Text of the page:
So the aerial terror flies off into the horizon towards the ruins of an ancient tower. We suspect that it’s nesting at the top of the ruin, and set off in order to pursue it. Which involves crossing the entirety of the realm of Gransys. Passing through forested areas, into planes and grassland, and finally in a winding canyon filled with blood-thirsty bandits! After fighting through the rogue’s camp, and nearly greeting death with open arms… We came to an opening in the canyon.
There was a massive pile of rubble that seemed out of place. Upon investigation the rubble stood up, and revealed itself to be a Golem. Animated earth, given life by magical talisman scattered across its body. Breaking said talisman being the only way to inflict damage upon a lifeless hulk of animate rock.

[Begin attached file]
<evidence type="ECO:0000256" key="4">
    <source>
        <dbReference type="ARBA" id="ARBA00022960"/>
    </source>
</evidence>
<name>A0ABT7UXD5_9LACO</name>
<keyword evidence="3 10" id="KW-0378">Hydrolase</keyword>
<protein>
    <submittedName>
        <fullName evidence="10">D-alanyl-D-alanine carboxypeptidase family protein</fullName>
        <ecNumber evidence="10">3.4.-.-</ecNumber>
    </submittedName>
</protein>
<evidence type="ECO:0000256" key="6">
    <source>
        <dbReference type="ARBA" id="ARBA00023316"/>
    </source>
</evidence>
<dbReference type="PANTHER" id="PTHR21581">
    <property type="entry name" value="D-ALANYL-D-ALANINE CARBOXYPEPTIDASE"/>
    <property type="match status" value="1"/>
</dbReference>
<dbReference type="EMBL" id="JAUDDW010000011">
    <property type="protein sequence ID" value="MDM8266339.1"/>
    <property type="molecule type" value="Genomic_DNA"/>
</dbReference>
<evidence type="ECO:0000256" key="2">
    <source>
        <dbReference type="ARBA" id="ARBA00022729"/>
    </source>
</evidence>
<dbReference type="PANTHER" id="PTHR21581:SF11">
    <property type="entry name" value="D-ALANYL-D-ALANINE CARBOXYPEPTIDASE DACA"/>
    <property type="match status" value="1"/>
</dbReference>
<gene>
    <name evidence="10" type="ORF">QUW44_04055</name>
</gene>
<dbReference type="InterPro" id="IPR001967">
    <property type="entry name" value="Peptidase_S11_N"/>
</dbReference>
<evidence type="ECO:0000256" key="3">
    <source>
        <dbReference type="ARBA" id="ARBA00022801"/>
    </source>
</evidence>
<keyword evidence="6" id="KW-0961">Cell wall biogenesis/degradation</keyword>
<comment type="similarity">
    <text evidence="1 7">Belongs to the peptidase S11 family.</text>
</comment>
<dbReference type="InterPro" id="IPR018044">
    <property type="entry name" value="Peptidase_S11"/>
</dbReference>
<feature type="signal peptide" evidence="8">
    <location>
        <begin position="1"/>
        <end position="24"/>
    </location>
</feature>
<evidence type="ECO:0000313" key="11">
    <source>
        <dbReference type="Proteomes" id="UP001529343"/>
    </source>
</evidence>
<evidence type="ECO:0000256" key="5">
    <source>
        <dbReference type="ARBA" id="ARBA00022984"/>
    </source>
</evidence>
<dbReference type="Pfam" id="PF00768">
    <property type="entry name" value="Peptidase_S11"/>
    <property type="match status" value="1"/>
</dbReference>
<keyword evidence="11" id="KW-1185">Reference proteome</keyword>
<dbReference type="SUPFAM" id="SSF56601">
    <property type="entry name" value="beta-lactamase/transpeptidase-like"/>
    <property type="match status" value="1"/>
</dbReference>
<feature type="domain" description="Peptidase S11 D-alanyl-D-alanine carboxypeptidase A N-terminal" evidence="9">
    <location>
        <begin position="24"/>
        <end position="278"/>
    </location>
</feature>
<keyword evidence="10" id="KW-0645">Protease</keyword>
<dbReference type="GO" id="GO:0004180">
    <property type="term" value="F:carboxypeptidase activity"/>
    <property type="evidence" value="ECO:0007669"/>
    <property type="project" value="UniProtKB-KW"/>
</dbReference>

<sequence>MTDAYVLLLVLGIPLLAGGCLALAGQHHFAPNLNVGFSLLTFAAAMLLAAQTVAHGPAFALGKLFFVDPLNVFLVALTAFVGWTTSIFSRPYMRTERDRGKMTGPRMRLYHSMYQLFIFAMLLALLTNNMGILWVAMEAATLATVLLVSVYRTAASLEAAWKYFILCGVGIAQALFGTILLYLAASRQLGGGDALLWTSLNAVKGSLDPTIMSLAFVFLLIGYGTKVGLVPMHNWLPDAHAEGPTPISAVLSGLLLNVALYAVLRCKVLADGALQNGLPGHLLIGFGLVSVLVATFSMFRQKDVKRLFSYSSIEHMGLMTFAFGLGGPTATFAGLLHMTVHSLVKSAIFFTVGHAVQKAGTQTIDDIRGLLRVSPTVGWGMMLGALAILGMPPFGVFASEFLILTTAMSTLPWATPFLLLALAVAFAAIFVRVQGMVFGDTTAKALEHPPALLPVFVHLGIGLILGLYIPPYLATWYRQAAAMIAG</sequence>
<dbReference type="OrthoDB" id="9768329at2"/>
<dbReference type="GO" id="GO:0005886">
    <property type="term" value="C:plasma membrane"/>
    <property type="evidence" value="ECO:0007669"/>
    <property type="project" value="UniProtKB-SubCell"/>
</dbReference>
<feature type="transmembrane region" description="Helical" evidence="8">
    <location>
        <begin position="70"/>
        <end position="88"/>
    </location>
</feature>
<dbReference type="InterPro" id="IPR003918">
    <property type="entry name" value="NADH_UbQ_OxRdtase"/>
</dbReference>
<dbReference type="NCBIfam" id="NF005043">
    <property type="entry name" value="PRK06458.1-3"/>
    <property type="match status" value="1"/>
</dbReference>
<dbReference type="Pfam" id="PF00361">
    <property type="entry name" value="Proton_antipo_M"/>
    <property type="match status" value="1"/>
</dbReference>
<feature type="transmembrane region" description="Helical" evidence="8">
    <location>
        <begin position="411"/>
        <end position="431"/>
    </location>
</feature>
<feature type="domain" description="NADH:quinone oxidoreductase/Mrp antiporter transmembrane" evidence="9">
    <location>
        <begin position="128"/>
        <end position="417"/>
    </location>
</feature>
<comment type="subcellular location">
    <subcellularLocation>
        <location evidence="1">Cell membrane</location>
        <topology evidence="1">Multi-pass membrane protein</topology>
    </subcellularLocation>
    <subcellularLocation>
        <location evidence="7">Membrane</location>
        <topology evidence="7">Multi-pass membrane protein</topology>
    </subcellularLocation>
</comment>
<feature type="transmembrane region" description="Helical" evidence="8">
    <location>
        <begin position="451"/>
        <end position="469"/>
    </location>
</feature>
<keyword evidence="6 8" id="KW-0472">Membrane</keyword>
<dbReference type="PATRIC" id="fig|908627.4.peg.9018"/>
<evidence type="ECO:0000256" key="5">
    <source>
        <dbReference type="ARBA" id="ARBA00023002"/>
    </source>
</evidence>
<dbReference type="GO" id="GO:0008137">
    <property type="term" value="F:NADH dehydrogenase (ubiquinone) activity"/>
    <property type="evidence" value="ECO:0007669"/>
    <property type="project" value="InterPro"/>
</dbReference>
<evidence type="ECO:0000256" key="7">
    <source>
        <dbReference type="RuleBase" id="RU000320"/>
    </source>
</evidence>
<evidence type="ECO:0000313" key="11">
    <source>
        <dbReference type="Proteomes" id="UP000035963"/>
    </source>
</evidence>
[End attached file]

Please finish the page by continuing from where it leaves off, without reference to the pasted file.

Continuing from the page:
As it turns out Magic has no effect on the talisman. Meaning half of my party was rendered useless other than to heal us when the towering conglomerate struck us. It was up to me and Gascoigne– my pawn, to climb all over the automaton and take out the ‘life’ giving discs one at a time. Turns out despite being a cold unfeeling collection of rock, it didn’t like being murdered, and started shooting lasers out of it’s ‘mouth’ that very nearly killed me…
Eventually we succeeded… We were battered and bruised… And we hadn’t even reached the Gryphon’s nest yet.
After progressing a bit further through the canyon we found the Bluemoon Tower. A ruin very reminiscent of the tower of babel. A massive spiraling tower into the sky, or what was left of one anyway.
Turns out the Gryphon wasn’t the only thing occupying the ruins, and we had to fight tooth and nail through another band of highwaymen in order to reach the top. By the time we had made it, valiantly purging the lower rungs of the tower from such scoundrels, the sun had set and the darkness of night had griped the land. It was hard to see without a lantern, and then we found the Gryphon… Or more accurately it found us!